Everyone loves a good story. Except, sometimes, when it’s about them.
Like most missions agencies, TEAM has a dedicated group of professionals who work to tell the stories of what God is doing around the world. Our storytelling team (in my opinion) has one of the best jobs around, getting to know our amazing workers on the field and inviting people half a world away to experience their work through words, images and videos.
Our goal is to tell the most accurate, compelling and authentic stories we can. But that goal sometimes conflicts with the desires of our story subjects, who may wish for good reasons that a story about them would leave some things out. Not long ago, for example, we interviewed someone who is not a Christian and with whom nearby missionaries have worked for years to build a relationship. The missionaries were understandably concerned about how we would use this interview, out of a desire to protect the relationship they had worked so hard to grow.
How do we balance this nearly constant tension?
It’s not always easy. Yet there are a few basic principles we try to abide by when doing missions storytelling. We may sometimes do a better job of applying them than at other times, but for the most part they steer us clear of hazards.
If we are going to tell authentic stories about others, we first seek to be authentic ourselves. We try to present ourselves honestly and be upfront about what we’re doing. Though we do have to be prudent and even creative in situations where our writers’ or photographers’ safety may be at risk, we strive to never do our work in secret or deceptive ways.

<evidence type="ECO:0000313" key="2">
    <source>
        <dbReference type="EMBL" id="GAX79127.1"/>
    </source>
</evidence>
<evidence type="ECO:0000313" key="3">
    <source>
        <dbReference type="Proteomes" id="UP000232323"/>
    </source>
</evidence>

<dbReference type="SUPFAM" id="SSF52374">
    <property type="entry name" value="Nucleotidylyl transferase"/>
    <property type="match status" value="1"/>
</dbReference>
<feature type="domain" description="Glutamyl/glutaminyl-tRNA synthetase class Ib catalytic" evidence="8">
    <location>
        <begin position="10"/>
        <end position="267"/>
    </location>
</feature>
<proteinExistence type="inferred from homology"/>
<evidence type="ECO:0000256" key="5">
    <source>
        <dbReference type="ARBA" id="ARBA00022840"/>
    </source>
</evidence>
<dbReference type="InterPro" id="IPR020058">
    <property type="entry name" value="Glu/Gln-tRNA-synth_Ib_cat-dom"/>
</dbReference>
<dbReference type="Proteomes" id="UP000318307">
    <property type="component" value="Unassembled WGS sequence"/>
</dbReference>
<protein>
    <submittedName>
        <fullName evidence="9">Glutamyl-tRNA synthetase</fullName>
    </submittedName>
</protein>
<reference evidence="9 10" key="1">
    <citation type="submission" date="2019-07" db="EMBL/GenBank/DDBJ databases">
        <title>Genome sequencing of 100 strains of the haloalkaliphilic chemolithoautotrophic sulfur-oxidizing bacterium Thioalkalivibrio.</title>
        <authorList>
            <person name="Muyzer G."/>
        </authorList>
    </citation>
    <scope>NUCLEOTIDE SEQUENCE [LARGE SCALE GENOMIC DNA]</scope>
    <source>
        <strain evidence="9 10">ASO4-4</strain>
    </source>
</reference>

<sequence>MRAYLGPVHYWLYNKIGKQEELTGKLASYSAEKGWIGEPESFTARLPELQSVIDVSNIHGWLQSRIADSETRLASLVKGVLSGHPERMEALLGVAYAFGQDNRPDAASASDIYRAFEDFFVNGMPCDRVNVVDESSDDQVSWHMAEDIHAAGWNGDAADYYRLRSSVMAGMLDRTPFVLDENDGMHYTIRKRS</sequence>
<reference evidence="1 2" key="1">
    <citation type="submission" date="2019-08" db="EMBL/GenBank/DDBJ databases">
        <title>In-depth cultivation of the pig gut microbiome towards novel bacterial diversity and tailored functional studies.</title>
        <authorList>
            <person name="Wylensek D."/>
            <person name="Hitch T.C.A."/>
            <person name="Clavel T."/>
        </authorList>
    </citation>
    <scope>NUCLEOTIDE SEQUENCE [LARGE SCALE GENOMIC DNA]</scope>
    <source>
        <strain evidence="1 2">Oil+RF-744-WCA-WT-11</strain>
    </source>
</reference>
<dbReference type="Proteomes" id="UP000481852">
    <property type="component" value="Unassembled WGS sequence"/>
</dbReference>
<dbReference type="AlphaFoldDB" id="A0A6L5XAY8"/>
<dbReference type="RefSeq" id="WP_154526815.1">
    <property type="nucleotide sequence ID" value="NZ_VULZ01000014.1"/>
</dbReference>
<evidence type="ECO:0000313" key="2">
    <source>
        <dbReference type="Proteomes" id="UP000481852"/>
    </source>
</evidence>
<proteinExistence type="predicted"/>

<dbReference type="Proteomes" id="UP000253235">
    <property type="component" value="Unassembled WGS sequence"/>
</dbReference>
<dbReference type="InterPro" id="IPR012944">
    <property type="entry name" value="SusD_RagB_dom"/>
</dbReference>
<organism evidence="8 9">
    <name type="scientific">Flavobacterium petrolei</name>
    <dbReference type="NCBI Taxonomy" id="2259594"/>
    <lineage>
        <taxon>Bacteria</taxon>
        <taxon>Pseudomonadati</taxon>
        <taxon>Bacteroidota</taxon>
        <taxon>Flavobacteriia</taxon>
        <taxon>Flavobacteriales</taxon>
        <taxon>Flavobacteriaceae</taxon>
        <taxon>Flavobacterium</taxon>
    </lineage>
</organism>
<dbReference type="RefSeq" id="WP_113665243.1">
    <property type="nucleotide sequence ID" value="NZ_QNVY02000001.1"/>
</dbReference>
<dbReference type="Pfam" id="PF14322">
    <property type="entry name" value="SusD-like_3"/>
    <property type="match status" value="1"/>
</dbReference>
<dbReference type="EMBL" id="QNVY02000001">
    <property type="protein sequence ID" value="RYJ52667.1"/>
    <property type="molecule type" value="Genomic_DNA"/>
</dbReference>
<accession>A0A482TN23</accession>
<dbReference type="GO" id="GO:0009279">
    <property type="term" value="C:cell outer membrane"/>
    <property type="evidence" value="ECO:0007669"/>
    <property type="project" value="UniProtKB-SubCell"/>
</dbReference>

We seek to tell stories out of relationship. Whether doing an interview or taking a photo, we try to build as deep a relationship with a story subject as we can given the constraints of time and cultural differences. This is simply a way of honoring a person’s God-given dignity, of choosing not to reduce someone made in God’s image to a mere object.
Often in nonprofit and mainstream media, if a source is uncomfortable with a story after it publishes, it’s because they were uncomfortable with the writer or photographer. Many times a source would have been completely happy with that same story had the journalist “earned the right” to tell it by building a better relationship in the first place. It’s similar to how, when your sister posts a funny photo of you on Facebook, you respond very differently than if a stranger posted the same photo.
Building on the two principles above, we try to do our work in such a way that our subjects would know what to expect and be comfortable with what we write or say about them. In fact, we often provide the stories to the subjects to read after they’ve been published. This keeps us accountable. Foreign reporting in all media sectors is full of temptation to cut corners because there is such disparity of information — not many readers in the United States know what’s happening in a remote corner of Southeast Asia, so they are unlikely to challenge a reporter’s facts. We work closely with our workers on the ground and with story subjects themselves to make sure that we are getting our facts straight.
There are certainly times we decide to not tell a story or to omit parts of a story — mainly, if publicizing something would jeopardize the safety of our workers or the success of their projects. But those times are few and far between. For the most part, we’ve found that working with integrity, transparency and respect is enough to tell great stories about the great ways the Kingdom is moving around the world.